Everything You Need to Know About Solar Credits and Rebates

Chances are, if you’re a homeowner considering solar, you’re very aware of the fact that it could come with a 30% income tax credit. This generous solar tax credit is among several federal Residential Clean Energy Credits available through 2032, which ultimately allows homeowners who have installed solar panels to subtract 30% of total eligible costs from their federal taxes.

While this seems fairly clear-cut, it’s important that homeowners transitioning to solar fully understand this tax credit and other solar rebates to avoid a costly misunderstanding that might not be known until you sit down to have your taxes done. 

Who Qualifies?

Unfortunately, not everyone installing solar qualifies for the 30% tax credit. It only applies to those who buy solar panels—not those who lease—for a primary or secondary home located within the U.S. If you are buying solar, those who will benefit the most from the tax credit are those with above-average electric bills, who owe the IRS money during tax season, and who anticipate staying in their home well into the future. Each person’s situation is different. It is highly advisable to consult with an accountant to clarify what you can expect to receive as a tax credit after going solar.  

How Does It Work?

If you install solar in your home anytime through December 31, 2032, you are entitled to a federal income tax credit equal to 30% of eligible expenses. There is no limit on the expenses, making this credit applicable if you spend $10,000 or $100,000 on residential solar. Taxpayers must take the credit in the year the solar installation is completed. After 2032, the tax credit reduces to 26%, then drops to 22% in 2034. By 2035, there is no longer a solar tax credit offered by the federal government.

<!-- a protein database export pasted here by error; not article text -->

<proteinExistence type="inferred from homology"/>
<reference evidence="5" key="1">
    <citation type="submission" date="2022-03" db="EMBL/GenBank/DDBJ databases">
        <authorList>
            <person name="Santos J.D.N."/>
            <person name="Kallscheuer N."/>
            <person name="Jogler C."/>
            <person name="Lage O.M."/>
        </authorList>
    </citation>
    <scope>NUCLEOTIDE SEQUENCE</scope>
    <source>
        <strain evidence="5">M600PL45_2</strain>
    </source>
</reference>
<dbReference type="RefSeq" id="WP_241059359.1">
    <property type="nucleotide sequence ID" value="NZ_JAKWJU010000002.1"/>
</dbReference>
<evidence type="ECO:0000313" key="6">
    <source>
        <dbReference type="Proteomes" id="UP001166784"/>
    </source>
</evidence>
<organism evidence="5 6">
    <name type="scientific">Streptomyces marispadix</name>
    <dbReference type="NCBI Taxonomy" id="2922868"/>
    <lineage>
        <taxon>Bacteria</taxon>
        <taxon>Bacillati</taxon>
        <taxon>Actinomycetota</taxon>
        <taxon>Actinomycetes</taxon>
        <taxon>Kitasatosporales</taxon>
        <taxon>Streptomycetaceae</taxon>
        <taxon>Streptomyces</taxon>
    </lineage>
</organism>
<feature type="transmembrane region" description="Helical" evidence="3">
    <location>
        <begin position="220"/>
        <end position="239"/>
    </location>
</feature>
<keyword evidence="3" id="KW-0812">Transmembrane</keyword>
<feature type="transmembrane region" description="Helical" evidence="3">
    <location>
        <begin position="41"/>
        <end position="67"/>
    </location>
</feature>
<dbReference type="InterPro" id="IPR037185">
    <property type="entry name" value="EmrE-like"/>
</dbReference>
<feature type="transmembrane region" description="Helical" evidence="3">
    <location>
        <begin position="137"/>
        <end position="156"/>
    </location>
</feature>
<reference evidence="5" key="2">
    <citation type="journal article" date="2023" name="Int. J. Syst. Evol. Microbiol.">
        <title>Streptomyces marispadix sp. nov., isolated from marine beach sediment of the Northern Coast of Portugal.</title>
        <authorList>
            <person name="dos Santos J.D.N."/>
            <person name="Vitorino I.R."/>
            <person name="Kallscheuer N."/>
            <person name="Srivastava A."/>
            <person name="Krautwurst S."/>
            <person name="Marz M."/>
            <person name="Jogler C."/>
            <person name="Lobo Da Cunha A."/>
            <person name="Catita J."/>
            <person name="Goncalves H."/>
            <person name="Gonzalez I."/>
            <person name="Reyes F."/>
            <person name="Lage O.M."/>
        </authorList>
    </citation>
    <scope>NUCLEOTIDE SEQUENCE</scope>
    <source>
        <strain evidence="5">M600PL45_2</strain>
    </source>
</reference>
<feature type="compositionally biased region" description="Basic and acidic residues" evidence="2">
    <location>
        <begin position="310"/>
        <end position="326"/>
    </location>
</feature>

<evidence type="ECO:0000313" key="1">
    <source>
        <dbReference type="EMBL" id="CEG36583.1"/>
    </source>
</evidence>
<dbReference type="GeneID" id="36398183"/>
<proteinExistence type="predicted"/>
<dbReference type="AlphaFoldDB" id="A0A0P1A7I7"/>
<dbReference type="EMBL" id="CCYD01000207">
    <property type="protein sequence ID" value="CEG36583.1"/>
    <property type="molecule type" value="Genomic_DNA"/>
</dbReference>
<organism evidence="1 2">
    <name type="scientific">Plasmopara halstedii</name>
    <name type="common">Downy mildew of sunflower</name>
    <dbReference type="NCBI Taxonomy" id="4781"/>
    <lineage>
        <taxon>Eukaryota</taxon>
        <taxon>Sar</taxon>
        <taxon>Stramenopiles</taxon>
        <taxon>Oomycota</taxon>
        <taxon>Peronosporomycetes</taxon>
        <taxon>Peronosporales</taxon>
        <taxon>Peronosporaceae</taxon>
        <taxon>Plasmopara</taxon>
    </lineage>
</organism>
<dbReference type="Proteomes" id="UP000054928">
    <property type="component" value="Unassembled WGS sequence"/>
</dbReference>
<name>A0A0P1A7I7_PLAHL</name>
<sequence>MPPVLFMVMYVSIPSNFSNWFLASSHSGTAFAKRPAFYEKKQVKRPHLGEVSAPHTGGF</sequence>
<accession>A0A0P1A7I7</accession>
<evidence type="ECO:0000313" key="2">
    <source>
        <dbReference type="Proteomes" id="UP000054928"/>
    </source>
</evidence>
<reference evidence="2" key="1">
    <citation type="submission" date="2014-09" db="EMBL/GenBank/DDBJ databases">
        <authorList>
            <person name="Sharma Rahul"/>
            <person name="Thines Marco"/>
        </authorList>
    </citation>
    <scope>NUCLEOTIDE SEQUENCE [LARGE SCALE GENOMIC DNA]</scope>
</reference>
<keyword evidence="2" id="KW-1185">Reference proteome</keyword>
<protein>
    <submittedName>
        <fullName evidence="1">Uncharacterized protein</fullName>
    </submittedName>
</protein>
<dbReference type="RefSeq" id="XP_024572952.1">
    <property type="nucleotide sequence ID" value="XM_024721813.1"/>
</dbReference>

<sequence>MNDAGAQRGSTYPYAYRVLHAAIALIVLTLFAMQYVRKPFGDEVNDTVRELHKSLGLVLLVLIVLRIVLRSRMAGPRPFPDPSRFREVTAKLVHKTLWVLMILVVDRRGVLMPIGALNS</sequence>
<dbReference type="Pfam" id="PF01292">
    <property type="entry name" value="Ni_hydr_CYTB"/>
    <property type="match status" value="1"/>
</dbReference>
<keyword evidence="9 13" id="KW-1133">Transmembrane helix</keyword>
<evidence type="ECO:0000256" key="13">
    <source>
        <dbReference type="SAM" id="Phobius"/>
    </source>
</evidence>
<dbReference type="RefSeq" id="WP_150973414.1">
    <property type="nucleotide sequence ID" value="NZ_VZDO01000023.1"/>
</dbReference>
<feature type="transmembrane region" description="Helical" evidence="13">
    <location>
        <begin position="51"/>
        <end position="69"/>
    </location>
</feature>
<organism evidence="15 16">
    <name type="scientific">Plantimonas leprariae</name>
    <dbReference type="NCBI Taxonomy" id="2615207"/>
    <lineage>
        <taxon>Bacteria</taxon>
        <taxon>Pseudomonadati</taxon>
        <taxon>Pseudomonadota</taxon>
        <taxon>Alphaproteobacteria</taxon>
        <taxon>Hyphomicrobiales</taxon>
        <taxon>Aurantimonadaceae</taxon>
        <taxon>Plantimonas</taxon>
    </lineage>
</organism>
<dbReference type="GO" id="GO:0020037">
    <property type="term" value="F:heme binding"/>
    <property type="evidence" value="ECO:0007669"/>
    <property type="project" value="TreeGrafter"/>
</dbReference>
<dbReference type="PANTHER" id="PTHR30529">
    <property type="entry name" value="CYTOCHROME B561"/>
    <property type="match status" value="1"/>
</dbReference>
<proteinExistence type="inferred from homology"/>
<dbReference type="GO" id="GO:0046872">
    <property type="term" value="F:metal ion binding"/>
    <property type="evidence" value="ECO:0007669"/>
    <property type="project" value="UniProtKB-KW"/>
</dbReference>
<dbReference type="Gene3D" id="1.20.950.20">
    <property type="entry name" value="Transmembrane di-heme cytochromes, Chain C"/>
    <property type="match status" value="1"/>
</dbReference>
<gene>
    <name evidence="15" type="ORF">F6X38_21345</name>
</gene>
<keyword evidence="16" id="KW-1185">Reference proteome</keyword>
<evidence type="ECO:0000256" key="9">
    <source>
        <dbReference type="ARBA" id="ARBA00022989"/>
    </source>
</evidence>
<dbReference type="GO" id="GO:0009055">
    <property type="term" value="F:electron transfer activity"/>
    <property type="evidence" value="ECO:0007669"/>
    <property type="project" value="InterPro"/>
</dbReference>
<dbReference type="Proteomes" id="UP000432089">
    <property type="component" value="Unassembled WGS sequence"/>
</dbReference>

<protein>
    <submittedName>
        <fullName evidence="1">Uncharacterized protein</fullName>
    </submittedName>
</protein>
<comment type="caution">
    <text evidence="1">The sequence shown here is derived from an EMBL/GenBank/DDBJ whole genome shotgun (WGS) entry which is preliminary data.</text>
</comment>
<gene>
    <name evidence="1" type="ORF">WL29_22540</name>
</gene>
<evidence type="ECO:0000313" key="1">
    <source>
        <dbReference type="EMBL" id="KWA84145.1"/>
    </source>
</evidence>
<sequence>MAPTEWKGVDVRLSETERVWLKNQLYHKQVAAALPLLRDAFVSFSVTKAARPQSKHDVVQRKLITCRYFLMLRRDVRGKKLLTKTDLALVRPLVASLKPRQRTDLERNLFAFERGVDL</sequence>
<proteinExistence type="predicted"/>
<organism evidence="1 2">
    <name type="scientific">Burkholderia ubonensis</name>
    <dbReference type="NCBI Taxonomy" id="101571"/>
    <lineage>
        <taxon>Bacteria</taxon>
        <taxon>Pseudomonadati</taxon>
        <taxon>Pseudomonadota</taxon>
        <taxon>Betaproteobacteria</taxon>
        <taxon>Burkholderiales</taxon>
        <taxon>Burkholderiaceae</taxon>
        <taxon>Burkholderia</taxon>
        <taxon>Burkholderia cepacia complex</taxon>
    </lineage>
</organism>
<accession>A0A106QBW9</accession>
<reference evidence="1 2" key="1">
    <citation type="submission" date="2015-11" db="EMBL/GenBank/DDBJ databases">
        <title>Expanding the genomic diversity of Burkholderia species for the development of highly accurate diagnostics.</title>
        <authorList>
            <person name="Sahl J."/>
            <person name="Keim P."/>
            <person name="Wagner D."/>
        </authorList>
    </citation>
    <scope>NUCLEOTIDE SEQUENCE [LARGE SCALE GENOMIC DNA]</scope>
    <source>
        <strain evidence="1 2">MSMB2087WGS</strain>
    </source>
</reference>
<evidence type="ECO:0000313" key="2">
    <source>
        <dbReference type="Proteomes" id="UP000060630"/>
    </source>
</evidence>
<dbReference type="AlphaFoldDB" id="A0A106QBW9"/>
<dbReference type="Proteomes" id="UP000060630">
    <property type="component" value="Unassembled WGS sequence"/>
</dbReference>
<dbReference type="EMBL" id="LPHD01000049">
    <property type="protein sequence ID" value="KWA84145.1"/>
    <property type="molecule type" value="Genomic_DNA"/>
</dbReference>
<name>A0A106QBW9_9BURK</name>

What are Eligible Expenses?

Per the IRS, expenses eligible for the solar tax credit include:

  • Solar photovoltaic (PV) panels 
  • PV cells to power attic fans 
  • Contractor labor for preparation, assembly, or original installation
  • Permitting fees, inspection costs, and developer fees
  • Equipment to run the solar system, such as wiring, inverters, and mounting equipment
  • Storage batteries
  • Sales taxes

Can I Also Receive State Rebates?
Some states offer rebates and credits on top of the federal tax credit. For example, Rhode Island has the RE Growth Program, which offers premium credits back from Rhode Island Energy. Likewise, in Massachusetts, the MA Smart Program offers credits for the clean energy generated by individual homeowners.

The federal tax incentive and state rebates are making solar exponentially cheaper for homeowners, reducing the average cost of solar installation. For many, this is a game-changer in terms of the feasibility of moving ahead with solar.

Considering solar? Use our Solar Savings Calculator to obtain a custom solar savings estimate for your home. We invite you to learn more about Smart Green Solar, our core values and our unique approach–which has led to us becoming a leading full-service provider in Rhode Island, Massachusetts, and Connecticut.

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